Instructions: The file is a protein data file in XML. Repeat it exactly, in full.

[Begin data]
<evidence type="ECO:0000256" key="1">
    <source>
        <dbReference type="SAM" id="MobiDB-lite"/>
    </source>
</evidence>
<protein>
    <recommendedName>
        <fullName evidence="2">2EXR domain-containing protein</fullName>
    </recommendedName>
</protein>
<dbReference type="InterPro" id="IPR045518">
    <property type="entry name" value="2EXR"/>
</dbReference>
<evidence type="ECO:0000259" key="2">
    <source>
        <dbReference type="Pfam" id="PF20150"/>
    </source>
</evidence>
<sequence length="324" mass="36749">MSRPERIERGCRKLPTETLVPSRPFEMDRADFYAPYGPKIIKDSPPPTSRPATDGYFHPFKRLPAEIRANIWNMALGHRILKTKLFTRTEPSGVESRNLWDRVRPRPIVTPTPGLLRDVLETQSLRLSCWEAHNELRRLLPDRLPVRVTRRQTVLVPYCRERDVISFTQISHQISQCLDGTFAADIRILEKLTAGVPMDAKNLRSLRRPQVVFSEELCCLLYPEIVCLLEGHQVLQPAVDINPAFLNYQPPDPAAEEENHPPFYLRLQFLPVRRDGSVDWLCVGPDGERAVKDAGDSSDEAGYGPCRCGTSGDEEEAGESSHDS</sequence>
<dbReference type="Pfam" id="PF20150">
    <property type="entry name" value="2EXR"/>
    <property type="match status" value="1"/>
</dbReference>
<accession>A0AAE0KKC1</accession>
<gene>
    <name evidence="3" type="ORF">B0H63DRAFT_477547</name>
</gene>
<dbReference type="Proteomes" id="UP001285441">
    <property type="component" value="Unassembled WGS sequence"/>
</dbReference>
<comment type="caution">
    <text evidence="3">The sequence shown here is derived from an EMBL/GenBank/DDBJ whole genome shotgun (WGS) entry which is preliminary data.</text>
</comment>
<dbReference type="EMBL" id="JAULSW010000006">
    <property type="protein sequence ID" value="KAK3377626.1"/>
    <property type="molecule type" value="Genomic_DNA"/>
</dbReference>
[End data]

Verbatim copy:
<evidence type="ECO:0000256" key="1">
    <source>
        <dbReference type="SAM" id="MobiDB-lite"/>
    </source>
</evidence>
<protein>
    <recommendedName>
        <fullName evidence="2">2EXR domain-containing protein</fullName>
    </recommendedName>
</protein>
<dbReference type="InterPro" id="IPR045518">
    <property type="entry name" value="2EXR"/>
</dbReference>
<evidence type="ECO:0000259" key="2">
    <source>
        <dbReference type="Pfam" id="PF20150"/>
    </source>
</evidence>
<sequence length="324" mass="36749">MSRPERIERGCRKLPTETLVPSRPFEMDRADFYAPYGPKIIKDSPPPTSRPATDGYFHPFKRLPAEIRANIWNMALGHRILKTKLFTRTEPSGVESRNLWDRVRPRPIVTPTPGLLRDVLETQSLRLSCWEAHNELRRLLPDRLPVRVTRRQTVLVPYCRERDVISFTQISHQISQCLDGTFAADIRILEKLTAGVPMDAKNLRSLRRPQVVFSEELCCLLYPEIVCLLEGHQVLQPAVDINPAFLNYQPPDPAAEEENHPPFYLRLQFLPVRRDGSVDWLCVGPDGERAVKDAGDSSDEAGYGPCRCGTSGDEEEAGESSHDS</sequence>
<dbReference type="Pfam" id="PF20150">
    <property type="entry name" value="2EXR"/>
    <property type="match status" value="1"/>
</dbReference>
<accession>A0AAE0KKC1</accession>
<gene>
    <name evidence="3" type="ORF">B0H63DRAFT_477547</name>
</gene>
<dbReference type="Proteomes" id="UP001285441">
    <property type="component" value="Unassembled WGS sequence"/>
</dbReference>
<comment type="caution">
    <text evidence="3">The sequence shown here is derived from an EMBL/GenBank/DDBJ whole genome shotgun (WGS) entry which is preliminary data.</text>
</comment>
<dbReference type="EMBL" id="JAULSW010000006">
    <property type="protein sequence ID" value="KAK3377626.1"/>
    <property type="molecule type" value="Genomic_DNA"/>
</dbReference>